Murderer blames victim in letter to local newspaper

A murderer who dumped a woman’s head in the sea has written a letter from prison, blaming the victim for her own death.

Lithunanian Vitas Plytnykas, 41, who denies involvement in the torture, killing and mutilation of Jolanta Bledaite, 35. Picture: Ian Rutherford
Lithunanian Vitas Plytnykas, 41, who denies involvement in the torture, killing and mutilation of Jolanta Bledaite, 35. Picture: Ian Rutherford

Lithuanians Vitas Plytnykas and Aleksandras Skirda murdered Angus farm worker Jolanta Bledaite in 2008 in a botched attempt to steal her savings.

The pair suffocated the 35-year-old, also from Lithuania, with a pillow before cutting off her hands and head in the bathroom of her own flat and dumping her remains in the sea.

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Jolanta’s head and hands were found by children playing on Arbroath beach, sparking a murder investigation that put Plytnykas and Skirda behind bars for life.

At his trial at the High Court in Edinburgh in 2009, Plytnykas denied the charges and claimed he was elsewhere, whilst Skirda admitted to his part in the crime and gave evidence against Plytnykas.

Now 48-year-old Plytnykas has written a 14-page letter from behind bars, blaming Jolanta for her own death and calling her “the guiltiest person in all this situation.”

Plytnykas sent the rambling letter – along with a Christmas card – to a Scottish local newspaper from his cell in Lithuania, where he has been sent to serve out his sentence.

Written in Lithuanian, the letter claims “Jolanta is the guiltiest person in all this situation”, adding “because of Jolanta’s fault now I will stay all my life in prison.”

Plytnykas doesn’t deny killing Jolanta in the letter, but claims that the life sentence he was given is “too much.”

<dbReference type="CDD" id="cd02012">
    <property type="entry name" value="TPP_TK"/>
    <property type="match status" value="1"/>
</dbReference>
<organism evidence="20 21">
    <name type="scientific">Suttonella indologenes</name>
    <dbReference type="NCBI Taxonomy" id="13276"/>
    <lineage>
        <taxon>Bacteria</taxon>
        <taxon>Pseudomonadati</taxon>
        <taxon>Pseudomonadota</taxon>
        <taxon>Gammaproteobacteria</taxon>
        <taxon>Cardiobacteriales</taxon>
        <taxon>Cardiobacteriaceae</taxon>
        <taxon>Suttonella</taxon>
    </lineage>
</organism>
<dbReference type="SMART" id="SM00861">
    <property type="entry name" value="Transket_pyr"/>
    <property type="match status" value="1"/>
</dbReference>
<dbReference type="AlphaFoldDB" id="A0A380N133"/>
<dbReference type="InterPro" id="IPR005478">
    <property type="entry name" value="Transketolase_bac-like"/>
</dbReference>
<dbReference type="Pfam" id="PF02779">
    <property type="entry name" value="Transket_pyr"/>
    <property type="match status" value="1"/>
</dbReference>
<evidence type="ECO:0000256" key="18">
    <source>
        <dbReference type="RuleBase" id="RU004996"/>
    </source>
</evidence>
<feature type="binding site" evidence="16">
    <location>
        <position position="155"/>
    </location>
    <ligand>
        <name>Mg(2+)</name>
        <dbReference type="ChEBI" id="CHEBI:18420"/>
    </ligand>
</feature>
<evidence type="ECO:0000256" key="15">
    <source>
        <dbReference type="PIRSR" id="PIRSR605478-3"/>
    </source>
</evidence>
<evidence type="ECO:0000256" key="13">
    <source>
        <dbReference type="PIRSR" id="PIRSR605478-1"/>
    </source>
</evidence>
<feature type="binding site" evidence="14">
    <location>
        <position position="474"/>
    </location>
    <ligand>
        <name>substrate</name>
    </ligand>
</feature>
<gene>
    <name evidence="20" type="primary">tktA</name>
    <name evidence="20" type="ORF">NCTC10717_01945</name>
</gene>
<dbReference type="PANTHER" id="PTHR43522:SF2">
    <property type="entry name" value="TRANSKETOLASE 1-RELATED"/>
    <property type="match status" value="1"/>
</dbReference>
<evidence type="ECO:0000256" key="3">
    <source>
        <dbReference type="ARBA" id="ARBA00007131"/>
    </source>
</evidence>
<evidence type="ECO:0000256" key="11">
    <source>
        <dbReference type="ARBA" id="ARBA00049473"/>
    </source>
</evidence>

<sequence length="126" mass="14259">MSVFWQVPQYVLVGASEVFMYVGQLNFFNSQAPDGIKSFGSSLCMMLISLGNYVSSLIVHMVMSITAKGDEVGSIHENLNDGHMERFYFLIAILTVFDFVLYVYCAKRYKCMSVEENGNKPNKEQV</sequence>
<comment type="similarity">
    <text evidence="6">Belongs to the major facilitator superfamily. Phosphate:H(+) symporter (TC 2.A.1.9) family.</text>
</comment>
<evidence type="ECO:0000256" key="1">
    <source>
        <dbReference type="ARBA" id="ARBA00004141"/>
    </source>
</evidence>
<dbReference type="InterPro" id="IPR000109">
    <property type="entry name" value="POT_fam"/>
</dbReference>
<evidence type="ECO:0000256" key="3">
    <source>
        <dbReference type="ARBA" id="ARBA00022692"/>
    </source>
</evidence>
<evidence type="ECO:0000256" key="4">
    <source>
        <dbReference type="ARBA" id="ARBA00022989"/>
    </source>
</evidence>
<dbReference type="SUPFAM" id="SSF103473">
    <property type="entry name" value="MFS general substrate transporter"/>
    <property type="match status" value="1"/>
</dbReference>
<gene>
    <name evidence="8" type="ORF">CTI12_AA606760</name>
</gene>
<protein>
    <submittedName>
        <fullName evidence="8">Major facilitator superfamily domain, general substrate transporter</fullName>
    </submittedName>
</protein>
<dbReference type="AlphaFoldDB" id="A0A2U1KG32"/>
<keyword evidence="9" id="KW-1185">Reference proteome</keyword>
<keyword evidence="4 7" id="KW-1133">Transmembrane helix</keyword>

He goes on: “Nobody planned to kill and rob her at all. This was never a planned crime.

“This was lies that Aleksandras Skirda said. He blamed me in all things that he made and even in all things that never happened.

“He said his version of the crime but his thoughts are not the real facts. He said that most of the things were done by me.

“Aleksandras never even saw the death of Jolanta. Because of Skirda’s lies and because your police refused to help me I never appealed the verdict of the court.

“I never even thought that the court would believe in all these lies that Skirda said. For court the most important goal was to put someone into the jail and show to the society that monsters will now serve in the jail till they die.”

Plytnykas also claimed that Jolanta had stolen bank cards from him in the weeks before she was killed.

In the letter he says that he “suspected Jolanta from the beginning” because he heard that she used to work as a prostitute in Moscow.

Plytnykas writes that the jury believed “false evidence” and “didn’t find all the details” in their verdict and he wants “everyone to know the real story of that crime”.

During the trial at Edinburgh High Court in 2009, no claims that Jolanta stole credit cards were heard. The jury was told that the pair had targeted Jolanta as they believed she had significant savings.